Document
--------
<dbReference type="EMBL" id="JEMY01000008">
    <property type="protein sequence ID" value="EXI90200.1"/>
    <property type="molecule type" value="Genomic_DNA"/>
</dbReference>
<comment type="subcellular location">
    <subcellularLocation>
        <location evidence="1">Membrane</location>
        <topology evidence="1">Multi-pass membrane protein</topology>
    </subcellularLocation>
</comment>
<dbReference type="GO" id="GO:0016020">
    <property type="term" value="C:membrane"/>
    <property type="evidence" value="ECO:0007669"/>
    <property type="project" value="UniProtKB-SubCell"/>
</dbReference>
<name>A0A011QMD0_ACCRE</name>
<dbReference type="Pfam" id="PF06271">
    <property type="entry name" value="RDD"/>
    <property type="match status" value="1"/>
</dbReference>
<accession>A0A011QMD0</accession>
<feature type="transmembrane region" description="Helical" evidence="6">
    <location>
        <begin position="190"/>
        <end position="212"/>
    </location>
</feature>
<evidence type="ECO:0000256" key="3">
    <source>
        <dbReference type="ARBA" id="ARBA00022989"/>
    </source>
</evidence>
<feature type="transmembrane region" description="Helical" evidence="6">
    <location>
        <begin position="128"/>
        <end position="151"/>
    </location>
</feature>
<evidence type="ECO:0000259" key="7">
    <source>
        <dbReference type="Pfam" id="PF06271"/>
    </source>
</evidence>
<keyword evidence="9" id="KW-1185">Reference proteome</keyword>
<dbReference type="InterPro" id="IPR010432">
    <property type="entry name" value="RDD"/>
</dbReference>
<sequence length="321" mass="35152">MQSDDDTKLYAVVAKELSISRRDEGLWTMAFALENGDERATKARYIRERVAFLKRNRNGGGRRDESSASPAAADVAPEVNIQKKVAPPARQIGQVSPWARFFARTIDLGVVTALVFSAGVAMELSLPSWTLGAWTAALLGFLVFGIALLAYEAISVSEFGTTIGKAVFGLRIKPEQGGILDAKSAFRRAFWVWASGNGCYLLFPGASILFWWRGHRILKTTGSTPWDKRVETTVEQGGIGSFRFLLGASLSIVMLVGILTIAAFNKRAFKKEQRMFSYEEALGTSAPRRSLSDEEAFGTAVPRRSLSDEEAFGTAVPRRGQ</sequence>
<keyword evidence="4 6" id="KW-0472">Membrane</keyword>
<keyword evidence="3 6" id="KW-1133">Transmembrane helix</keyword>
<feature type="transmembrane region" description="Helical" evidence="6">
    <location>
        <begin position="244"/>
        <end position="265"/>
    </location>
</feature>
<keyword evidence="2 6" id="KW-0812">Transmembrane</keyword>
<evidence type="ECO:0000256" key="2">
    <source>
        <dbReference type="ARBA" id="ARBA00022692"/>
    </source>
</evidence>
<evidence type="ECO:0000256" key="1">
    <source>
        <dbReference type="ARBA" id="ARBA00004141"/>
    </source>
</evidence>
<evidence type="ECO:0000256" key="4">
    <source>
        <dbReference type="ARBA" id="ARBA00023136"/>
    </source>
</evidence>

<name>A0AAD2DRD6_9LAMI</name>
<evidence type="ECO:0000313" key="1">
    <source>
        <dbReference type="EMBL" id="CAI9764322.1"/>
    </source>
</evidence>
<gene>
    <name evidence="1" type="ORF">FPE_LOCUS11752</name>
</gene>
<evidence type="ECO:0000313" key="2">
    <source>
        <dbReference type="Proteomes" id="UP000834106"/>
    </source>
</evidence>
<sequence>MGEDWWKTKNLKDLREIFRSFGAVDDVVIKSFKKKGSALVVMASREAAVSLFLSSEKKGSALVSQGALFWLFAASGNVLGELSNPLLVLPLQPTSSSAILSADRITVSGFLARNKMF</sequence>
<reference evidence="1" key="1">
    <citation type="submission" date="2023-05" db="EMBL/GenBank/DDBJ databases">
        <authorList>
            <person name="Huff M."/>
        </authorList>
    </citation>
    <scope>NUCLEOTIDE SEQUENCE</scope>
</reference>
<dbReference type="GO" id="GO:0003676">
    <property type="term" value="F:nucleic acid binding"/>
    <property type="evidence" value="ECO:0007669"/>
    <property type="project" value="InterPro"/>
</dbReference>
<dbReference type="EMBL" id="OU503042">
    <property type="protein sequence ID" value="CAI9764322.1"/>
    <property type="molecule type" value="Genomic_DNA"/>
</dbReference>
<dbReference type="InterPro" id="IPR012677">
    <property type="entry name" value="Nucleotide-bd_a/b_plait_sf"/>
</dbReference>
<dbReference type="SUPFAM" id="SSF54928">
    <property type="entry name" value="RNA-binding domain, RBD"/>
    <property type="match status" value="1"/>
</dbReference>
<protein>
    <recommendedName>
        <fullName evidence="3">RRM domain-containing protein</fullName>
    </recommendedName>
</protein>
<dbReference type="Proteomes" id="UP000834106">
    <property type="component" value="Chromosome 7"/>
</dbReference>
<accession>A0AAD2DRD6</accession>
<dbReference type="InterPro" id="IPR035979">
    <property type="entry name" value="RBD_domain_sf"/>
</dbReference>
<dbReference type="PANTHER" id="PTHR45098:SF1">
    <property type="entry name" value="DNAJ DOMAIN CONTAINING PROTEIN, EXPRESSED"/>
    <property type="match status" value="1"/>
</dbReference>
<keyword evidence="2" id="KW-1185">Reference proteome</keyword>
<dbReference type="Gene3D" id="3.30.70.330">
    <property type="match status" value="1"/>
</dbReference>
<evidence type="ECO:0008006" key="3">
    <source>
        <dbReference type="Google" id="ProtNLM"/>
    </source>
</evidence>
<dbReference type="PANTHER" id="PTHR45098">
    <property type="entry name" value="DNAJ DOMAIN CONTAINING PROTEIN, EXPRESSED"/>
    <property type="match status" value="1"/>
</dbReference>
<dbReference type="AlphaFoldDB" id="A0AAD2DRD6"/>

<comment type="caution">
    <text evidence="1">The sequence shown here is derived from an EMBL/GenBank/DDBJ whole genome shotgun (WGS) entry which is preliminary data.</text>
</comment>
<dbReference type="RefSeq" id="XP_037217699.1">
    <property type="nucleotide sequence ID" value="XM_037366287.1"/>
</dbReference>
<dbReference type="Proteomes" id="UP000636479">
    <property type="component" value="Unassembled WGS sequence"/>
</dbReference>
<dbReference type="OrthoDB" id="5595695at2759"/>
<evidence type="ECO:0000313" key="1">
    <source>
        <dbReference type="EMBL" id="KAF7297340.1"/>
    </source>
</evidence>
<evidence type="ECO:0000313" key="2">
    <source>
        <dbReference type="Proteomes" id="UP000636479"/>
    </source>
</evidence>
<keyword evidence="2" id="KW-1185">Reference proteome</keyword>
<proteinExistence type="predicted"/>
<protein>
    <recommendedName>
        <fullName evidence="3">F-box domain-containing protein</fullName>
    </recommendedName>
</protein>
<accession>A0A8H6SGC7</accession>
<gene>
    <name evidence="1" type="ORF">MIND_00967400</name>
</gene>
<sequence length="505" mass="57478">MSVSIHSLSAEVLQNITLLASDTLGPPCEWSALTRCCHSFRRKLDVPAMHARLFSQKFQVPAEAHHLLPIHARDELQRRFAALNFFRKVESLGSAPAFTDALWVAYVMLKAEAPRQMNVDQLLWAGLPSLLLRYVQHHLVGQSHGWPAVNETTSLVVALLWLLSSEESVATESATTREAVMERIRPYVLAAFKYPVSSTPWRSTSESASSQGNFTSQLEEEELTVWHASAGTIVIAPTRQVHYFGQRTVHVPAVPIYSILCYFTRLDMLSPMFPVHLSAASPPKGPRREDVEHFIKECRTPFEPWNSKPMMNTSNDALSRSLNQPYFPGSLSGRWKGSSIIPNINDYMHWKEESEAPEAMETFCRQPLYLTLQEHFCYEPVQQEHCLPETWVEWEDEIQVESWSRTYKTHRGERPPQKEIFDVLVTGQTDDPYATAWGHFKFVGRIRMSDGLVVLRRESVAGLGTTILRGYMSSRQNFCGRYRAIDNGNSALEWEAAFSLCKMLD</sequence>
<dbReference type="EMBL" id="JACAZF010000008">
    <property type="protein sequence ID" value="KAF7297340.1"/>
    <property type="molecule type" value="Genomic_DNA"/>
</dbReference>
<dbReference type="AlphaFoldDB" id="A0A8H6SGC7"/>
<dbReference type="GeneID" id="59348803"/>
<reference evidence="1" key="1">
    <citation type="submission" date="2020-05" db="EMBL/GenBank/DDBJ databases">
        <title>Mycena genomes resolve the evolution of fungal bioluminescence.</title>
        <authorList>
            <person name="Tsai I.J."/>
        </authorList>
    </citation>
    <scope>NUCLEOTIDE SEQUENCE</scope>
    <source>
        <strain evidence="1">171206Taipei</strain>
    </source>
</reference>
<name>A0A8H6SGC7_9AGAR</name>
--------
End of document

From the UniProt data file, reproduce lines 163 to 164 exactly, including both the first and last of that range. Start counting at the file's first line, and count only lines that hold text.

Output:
<proteinExistence type="predicted"/>
<protein>